Canada has announced a new refugee stream for individuals that fight to defend human rights. IRCC has committed to permanently resettling up to 250 human rights defenders and their families each year. The stream will have a particular focus on those who are at heightened risk, such as women, journalists, and LGBTQ2 human rights defenders. Canada is the first country to extend protection to journalists via an immigration stream.
“Often at great personal risk, human rights defenders hold the perpetrators of human rights violations to account and shine a light on stories that otherwise go untold. Through this new refugee stream, the Government of Canada stands with human rights defenders by offering them protection and a safe home in the face of real dangers, because offering refuge to the world’s most vulnerable speaks to who we are as Canadians.”The Honourable Marco E. L. Mendicino, P.C., M.P., Minister of Immigration, Refugees and Citizenship
Who are human rights defenders?
Global Affairs Canada defines a human rights defender (HRD) as “persons who peacefully act to promote or protect human rights, by calling attention to violations and abuses by any actor, including governments, businesses, individuals, groups, and non-state actors.” These individuals may also work to identify problematic practices to decrease the likelihood of more serious widespread conflicts arising. Many HRDs often put their own lives in danger in their fight for justice; in their work, HRDs may face arbitrary arrest, detention, threats, torture, enforced disappearance, and assassinations.
Record number of jailed journalists globally
This announcement comes following a record breaking number of journalists jailed globally in 2020. In the wake of COVID-19 reporting and political instability, journalists have been arrested in unprecedented numbers around the world. The Committee to Protect Journalists (CPJ) reported at least 274 journalists jailed due to their work on December 1, 2020. The CPJ attributed this higher-than-average number to lack of global leadership on democratic values. In particular, Donald Trump’s cozy relationship with dictators and poor treatment of the press worked to perpetuate this issue; some authoritarian leaders used Trump’s “fake news” rhetoric to justify the jailing of journalists on these arbitrary charges. These numbers account only for journalists held in custody, and do not account for those classified as “missing” or “abducted”.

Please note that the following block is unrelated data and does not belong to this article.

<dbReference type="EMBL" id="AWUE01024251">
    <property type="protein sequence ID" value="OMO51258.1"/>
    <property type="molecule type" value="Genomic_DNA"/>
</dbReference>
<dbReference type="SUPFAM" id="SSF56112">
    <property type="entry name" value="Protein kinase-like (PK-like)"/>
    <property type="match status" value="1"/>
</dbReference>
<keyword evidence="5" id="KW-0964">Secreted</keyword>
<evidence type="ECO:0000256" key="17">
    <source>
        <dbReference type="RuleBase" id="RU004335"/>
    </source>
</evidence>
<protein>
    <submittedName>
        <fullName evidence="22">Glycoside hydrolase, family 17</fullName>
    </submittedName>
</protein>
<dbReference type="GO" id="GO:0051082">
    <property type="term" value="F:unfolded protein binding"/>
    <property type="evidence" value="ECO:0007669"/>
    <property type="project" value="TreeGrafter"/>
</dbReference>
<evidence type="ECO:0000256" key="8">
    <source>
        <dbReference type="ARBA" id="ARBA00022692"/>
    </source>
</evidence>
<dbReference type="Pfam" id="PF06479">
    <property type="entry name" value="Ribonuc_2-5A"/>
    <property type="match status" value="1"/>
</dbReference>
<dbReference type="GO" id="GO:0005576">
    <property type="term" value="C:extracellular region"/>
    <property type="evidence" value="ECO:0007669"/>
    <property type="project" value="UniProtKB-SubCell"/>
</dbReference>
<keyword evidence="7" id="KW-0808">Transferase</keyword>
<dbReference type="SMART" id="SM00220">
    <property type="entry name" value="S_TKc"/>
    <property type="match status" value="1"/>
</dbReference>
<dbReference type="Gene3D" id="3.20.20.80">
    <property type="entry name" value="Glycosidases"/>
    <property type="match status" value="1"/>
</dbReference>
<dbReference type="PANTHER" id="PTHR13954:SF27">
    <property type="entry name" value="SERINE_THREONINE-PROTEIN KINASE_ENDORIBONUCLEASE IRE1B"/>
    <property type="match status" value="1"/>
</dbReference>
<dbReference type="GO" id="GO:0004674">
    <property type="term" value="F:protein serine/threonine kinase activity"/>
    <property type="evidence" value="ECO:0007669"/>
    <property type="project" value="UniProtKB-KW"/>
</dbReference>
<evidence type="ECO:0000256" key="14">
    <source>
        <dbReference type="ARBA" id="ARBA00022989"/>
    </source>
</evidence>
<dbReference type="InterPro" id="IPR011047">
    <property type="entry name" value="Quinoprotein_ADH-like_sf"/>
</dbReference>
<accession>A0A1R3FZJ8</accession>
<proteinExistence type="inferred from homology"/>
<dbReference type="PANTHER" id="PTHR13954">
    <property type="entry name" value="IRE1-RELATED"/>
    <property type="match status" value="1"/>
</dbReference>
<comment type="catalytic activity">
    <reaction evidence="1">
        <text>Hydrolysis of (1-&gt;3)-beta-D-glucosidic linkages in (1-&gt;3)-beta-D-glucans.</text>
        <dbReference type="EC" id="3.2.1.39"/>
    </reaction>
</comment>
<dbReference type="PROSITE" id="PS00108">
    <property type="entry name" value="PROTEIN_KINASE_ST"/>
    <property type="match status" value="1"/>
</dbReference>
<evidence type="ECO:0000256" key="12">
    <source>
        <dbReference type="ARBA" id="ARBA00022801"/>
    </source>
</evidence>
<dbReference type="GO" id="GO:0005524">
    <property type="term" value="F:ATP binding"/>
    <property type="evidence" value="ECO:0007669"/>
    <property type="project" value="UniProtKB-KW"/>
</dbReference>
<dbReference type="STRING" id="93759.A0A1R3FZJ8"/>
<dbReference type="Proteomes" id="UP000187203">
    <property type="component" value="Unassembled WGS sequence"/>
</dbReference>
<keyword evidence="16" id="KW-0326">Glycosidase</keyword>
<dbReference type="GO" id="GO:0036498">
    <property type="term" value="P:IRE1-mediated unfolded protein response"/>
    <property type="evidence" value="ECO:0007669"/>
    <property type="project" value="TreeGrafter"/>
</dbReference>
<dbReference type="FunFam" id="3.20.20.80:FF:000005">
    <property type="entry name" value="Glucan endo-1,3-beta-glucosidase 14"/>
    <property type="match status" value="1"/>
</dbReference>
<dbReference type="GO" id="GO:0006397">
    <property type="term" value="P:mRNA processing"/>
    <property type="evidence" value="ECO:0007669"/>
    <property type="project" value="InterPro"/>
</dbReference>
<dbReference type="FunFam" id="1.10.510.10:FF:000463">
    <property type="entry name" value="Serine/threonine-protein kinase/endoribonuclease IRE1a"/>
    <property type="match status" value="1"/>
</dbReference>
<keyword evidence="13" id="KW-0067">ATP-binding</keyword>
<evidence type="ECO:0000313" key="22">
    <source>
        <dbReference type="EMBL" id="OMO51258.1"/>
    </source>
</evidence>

Who can currently apply for refugee status in Canada?
Canada may extend protection to some individuals in Canada that fear persecution upon leaving. This may include torture, risk to their life, or of cruel or unusual treatment or punishment. To be eligible to claim refugee status, applicants must be within Canada and not subject to a removal order.
What is the difference between a convention refugee and persons in need of protection?
A convention refugee is someone that risks being persecuted due to their race, region, political opinion, nationality, or membership in a particular social group (e.g., women, sexual orientation). However, individuals that do not meet this criterion may be considered as a person in need of protection. Like convention refugees, persons in need of protection cannot safely return to their home country due to risk to their life, of cruel and unusual treatment or punishment, and danger of torture. Those who do not meet the requirements of a convention refugee may apply under this program.
This announcement follows IRCC’s June 2021 statement, which promised to increased the number of protected persons in Canada from 23,500 to 45,000.